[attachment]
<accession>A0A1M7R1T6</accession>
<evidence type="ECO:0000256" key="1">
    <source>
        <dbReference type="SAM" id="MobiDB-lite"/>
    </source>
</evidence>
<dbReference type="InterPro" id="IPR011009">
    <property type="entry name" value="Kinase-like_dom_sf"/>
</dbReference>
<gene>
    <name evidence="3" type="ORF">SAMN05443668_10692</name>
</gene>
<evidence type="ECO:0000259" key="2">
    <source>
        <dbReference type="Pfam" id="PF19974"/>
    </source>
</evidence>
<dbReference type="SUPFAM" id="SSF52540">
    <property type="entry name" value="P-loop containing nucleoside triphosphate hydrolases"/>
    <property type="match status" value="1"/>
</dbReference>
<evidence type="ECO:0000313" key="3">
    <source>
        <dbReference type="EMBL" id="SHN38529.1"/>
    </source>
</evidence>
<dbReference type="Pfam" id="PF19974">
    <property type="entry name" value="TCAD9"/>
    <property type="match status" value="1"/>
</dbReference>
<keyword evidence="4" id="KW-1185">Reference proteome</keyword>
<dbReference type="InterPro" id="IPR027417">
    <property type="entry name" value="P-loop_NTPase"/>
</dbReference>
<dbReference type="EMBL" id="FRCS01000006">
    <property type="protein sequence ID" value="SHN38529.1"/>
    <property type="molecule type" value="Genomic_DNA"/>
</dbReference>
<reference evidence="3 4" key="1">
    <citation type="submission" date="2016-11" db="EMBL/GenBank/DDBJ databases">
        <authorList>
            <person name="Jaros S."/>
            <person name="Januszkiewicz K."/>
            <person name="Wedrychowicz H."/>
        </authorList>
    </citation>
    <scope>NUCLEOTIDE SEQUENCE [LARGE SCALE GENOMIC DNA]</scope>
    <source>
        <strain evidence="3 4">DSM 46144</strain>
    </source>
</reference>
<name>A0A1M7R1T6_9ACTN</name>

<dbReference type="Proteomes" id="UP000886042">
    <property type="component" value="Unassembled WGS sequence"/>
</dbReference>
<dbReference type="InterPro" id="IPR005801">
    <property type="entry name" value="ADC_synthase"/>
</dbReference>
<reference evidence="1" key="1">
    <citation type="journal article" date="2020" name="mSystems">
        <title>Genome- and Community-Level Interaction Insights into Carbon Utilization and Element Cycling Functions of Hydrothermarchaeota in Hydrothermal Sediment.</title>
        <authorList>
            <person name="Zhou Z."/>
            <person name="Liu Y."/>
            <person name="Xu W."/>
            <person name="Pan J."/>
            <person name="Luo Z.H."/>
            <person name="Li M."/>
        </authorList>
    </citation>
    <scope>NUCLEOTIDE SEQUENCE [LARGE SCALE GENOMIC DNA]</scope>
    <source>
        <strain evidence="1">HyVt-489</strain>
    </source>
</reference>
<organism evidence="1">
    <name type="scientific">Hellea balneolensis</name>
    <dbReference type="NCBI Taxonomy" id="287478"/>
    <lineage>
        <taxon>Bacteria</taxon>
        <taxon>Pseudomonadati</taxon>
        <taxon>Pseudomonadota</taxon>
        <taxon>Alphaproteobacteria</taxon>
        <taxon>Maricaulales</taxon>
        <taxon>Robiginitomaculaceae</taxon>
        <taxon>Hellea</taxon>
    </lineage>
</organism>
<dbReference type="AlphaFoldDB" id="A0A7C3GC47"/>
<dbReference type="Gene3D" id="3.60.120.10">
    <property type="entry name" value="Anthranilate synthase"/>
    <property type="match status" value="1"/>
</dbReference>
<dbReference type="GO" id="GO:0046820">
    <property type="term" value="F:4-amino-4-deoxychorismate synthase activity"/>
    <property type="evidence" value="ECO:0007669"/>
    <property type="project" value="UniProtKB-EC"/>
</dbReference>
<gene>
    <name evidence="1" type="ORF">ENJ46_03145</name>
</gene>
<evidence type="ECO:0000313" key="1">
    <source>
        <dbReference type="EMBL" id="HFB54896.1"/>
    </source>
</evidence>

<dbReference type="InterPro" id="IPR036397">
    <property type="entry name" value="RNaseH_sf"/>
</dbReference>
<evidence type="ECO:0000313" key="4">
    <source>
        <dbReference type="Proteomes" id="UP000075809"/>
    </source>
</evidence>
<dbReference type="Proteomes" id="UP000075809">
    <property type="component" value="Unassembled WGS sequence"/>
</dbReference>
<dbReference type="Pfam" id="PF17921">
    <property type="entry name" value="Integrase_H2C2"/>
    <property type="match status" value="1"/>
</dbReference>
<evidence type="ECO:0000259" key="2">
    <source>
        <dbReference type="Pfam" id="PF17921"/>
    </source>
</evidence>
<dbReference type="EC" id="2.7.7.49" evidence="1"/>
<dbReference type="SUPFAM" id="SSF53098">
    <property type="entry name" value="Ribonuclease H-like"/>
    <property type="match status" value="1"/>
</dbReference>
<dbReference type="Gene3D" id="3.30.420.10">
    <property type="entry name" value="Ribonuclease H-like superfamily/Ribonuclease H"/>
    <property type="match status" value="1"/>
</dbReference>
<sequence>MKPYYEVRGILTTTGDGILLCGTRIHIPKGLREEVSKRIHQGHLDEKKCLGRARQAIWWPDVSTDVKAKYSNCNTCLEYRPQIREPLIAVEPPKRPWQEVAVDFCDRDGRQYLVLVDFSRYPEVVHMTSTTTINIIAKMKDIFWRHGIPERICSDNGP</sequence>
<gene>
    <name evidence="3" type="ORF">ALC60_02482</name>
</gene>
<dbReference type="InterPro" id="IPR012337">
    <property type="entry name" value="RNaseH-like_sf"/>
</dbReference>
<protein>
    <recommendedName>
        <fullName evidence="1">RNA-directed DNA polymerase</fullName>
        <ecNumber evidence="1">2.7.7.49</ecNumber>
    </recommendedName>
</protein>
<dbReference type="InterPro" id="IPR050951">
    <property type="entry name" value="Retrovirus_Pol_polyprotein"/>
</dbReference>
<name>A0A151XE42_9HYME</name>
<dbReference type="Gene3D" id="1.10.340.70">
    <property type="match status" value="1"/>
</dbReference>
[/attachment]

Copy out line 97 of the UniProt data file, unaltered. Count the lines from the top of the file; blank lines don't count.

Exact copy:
    <property type="project" value="UniProtKB-EC"/>